MIT’s Taskforce on the Work of the Future provides some of the most well-researched insights we have on the future landscape of work.
It has just released two very interesting reports: The Work of the Future: Shaping Technology and Institutions and The Work of the Future: Building Better Jobs in an Age of Intelligent Machines.
The latter report in particular provides deep insights and updated research on key factors driving the future landscape of work, culminating in a series of policy recommendations that should be required reading for politicians and government leaders.
Below I have selected five of the most significant charts from the report. A number of these are more recently updated versions of charts I have previously shared on this blog, in many cases demonstrating that a number of long-established trends have been continued in recent years.
1. Workers are receiving a smaller portion of the value they are creating
The chart below tells several stories.
Since the 1970s there has been an increasing disconnect between worker productivity and median wages. In short, despite being more productive, median worker wages have barely increased.
Notably, average wages have increased substantially more than median wages, demonstrating increasing wage inequality.
However even average wages have not kept pace with productivity, providing a pertinent frame on the increasing corporate share of value creation.
2. Polarization of work is increasing social divisions
The polarization of work, in which both highly-paid and low-paid jobs increase but those in the middle erode, as illustrated below, has been long observed in the U.S. and other developed countries.
The MIT report notes that:
This polarization likely will not come to a halt any time soon. The U.S. Bureau of Labor Statistics (BLS) forecasts that the U.S. will add approximately 6 million jobs in net between 2019 and 2029.25 Of those 6 million, 4.8 million are projected to emerge in just 30 occupations (see Table 2). Two-thirds of those jobs are projected to occur in occupations that pay below the median wage.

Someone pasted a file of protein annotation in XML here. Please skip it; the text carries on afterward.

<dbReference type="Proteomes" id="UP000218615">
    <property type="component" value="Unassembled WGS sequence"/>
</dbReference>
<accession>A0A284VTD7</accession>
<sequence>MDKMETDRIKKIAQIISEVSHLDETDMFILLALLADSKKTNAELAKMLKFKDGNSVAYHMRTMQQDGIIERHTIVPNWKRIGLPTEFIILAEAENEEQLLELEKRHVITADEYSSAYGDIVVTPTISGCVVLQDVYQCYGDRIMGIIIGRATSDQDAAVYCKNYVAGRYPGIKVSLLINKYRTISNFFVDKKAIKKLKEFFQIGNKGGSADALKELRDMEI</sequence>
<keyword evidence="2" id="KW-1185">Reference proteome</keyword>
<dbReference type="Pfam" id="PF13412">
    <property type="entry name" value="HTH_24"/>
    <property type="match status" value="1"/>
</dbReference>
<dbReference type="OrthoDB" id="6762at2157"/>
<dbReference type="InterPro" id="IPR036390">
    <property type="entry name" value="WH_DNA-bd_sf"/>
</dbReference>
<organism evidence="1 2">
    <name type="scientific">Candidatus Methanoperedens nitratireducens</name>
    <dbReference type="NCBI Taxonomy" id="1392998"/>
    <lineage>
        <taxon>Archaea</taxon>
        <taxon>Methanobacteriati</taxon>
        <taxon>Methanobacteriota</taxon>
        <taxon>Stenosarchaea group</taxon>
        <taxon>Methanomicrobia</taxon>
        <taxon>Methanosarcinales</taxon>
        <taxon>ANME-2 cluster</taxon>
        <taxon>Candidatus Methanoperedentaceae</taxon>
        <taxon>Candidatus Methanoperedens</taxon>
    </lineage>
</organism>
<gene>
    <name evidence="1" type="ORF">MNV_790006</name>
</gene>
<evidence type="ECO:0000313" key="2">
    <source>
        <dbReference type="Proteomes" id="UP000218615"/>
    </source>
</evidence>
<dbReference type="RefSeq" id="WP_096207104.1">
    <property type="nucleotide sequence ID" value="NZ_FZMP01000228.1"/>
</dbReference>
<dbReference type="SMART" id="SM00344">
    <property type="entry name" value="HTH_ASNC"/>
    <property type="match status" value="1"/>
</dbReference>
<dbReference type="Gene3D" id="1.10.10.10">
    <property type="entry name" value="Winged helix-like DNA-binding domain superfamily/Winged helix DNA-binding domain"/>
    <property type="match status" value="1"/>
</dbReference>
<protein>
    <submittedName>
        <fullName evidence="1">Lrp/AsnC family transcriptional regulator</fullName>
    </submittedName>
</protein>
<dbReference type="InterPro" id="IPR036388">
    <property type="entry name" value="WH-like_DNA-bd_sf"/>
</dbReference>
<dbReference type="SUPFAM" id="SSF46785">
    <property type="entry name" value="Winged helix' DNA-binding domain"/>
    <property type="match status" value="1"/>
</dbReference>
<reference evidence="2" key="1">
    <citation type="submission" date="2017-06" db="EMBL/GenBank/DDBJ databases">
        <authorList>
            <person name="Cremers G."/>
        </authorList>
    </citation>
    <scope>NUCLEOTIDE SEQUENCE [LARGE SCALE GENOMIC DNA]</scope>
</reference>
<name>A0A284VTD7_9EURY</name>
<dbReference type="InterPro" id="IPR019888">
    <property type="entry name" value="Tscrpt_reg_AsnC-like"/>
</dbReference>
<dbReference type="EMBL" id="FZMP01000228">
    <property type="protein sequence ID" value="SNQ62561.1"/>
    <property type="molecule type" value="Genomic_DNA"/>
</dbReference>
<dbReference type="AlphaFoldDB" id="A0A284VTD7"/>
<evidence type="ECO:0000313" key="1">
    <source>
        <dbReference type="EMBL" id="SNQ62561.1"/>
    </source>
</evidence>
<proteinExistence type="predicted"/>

3. Social mobility varies dramatically across societies but is imperative for a prosperous future of work
In the chart below, on the bottom left countries such as the Scandinavians show relatively low inequality and high intergenerational mobility – meaning children can more easily transcend their parent’s economic status.
In the top right are the more socially static societies including some South American countries and notably China, where your birth is more likely to shape your entire life.
As the work landscape shifts more rapidly due to technological and other shifts, high work mobility and social mobility is necesssary for people to be able to shift to the emerging productive and rewarding roles that best suit them, providing the foundation for a prosperous society.
4. Formal education remains critical for earnings
While there have been significant fluctuations over the years, the chart below shows the critical role education plays in wages.
I believe that this could disconnect to some degree in the future as learning shifts from traditional educational structures and certification, but the most recent data shows the power of formal education remains.
5. The impact of technology and AI will accelerate but play out differently across roles
While technology has supplanted jobs for centuries, artificial intelligence and related technologies look set to have an impact on most roles.
Looking at three distinct medical jobs, medical transcriptionists are already experiencing the impact of natural language processing, health information technicians are benefiting from the increasingly technology-intensive nature of healthcare, while nurses – whose work is most tied to fundamental human capabilities of relating and caring – have not been impacted to date.
AI will have a massive impact on most categories of work, however its impact will be not only negative, but also has the potential to expand work opportunities.